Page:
2023 UCI Cyclocross World Championships course

The Hoogerheide course is a classic, having hosted UCI Cyclocross World Cup rounds almost every year since 2003 except when the World Championships were held there in 2009 and 2014.

The race has been known in the past as the GP Adrie van der Poel, a familiar name in Hoogerheide, the family's home town. The father of four-time World Champion Mathieu van der Poel and former cyclocross world champion himself, Van der Poel senior and Marc Dierickx designed the Hoogerheide circuit with great care.

The Hoogerheide course features two runs of stairs - the usual flyover as well as the "Stairway to Heaven" - a massive run of steps riders that riders enter from a flowing u-turn on pavement. It has a tricky stretch of singletrack, a wicked off-camber and a steep drop to a long, hard sprint finish.

One thing that is absent is the abundance of 180-degree turns that Mathieu van der Poel blames for stressing his bad back, with most turns having more flow. One set of barriers is placed in front of the accessible viewing area and well out of the muddy sections, and come shortly before the Stairway to Heaven, off-camber drop and finishing stretch.

According to Wielerflits, organisers have revised the course to leave out the lower meadow due to heavy rains this winter and modified some of the muddier areas so that the running sections are interspersed with faster ground.

“We are now making an extra loop in front of the forest. That has to do with the subsoil, because it has rained a lot lately," Adrie van der Poel said. "I don't want the riders to have to run too much behind each other. Four times 50 meters rather than one time 200 meters."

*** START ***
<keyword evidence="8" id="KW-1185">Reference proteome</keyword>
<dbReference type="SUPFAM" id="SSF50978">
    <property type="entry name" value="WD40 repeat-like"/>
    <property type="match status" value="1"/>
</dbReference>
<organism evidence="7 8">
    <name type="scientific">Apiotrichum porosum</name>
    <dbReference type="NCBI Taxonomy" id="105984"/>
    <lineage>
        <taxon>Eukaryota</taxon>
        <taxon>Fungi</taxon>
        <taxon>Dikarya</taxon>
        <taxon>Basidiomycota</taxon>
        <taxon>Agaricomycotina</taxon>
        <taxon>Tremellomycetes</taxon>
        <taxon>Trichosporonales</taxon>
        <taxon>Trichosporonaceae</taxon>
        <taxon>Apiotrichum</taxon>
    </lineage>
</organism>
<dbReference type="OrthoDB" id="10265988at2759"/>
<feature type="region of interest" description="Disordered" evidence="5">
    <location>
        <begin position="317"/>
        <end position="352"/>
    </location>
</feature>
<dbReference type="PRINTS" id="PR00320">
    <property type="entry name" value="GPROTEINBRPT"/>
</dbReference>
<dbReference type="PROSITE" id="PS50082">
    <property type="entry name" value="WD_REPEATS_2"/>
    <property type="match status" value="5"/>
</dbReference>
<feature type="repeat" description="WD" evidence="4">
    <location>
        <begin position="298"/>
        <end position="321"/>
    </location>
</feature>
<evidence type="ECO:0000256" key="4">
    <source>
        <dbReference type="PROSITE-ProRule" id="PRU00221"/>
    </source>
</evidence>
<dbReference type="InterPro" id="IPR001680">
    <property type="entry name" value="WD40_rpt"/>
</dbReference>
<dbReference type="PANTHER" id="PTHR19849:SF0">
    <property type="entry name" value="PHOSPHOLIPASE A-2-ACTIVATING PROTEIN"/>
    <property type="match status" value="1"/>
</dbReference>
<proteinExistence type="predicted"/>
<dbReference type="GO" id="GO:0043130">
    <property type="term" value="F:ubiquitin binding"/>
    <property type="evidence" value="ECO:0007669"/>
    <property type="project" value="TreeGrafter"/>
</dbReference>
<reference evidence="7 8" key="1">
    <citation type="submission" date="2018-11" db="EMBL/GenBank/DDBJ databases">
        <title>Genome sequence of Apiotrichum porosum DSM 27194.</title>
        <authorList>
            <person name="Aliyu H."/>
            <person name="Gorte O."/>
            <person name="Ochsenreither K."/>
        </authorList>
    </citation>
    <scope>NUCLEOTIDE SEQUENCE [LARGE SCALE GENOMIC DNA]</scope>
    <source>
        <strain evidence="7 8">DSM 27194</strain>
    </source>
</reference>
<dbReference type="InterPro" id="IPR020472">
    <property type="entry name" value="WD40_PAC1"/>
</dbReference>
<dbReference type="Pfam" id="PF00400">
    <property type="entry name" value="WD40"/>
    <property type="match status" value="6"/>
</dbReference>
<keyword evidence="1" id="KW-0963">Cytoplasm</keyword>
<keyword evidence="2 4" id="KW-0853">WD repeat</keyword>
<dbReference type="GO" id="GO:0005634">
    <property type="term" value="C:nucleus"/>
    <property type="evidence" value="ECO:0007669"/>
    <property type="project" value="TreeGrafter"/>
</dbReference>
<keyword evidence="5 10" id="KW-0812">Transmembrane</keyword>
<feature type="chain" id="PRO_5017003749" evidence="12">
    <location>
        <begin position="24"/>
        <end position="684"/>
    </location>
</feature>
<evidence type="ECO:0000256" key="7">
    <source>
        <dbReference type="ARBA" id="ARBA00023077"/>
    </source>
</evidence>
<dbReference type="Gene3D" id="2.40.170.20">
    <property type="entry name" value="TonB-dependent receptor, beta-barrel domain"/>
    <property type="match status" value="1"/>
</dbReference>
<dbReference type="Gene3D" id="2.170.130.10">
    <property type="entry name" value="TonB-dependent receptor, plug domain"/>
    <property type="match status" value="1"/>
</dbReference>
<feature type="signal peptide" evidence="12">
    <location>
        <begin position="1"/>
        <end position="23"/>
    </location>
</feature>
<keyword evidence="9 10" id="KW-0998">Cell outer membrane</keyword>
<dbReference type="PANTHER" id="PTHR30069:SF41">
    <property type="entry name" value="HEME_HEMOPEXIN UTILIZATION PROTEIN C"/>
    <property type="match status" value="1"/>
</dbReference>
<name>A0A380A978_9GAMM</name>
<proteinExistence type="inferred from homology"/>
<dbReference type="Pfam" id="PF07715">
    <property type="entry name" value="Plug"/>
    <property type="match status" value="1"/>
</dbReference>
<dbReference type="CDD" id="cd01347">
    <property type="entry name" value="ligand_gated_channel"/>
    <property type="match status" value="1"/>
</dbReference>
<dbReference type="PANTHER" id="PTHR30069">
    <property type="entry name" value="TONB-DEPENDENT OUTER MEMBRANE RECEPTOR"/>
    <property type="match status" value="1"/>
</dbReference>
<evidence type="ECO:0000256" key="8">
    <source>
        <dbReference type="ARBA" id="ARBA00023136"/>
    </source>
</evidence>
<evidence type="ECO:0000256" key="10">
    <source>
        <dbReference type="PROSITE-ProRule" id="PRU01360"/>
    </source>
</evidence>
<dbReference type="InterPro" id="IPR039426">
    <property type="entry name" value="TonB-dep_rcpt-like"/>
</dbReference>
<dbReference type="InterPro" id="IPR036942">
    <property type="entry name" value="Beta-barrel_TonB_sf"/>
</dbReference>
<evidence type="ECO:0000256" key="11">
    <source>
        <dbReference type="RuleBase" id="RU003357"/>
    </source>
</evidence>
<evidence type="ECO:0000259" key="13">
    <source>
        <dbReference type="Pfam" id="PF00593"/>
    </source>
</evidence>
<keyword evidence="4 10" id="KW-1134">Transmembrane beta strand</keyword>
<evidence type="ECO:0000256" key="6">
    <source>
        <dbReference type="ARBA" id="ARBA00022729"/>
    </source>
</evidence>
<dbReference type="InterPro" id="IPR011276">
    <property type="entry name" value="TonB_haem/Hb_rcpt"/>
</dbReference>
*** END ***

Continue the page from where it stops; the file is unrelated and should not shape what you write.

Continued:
The course, slightly more than three kilometres long, is structured so that spectators can move around the route without having to cross the course thanks to three flyovers that fans can pass under and one bridge. More measures have been put in place to keep spectators two metres from the course to avoid "crazy scenes".

"The great and, at the same time, challenging thing about this course is that you can make a difference everywhere. Although we are terribly dependent on the weather, when it rains, it is a lot of walking in the mud in the lower meadow. We are now coming back from the forest, a really difficult part. I think that is a very nice and spectacular added value."

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Laura Weislo
Managing Editor

Laura Weislo has been with Cyclingnews since 2006 after making a switch from a career in science. As Managing Editor, she coordinates coverage for North American events and global news. As former elite-level road racer who dabbled in cyclo-cross and track, Laura has a passion for all three disciplines. When not working she likes to go camping and explore lesser traveled roads, paths and gravel tracks. Laura's specialises in covering doping, anti-doping, UCI governance and performing data analysis.

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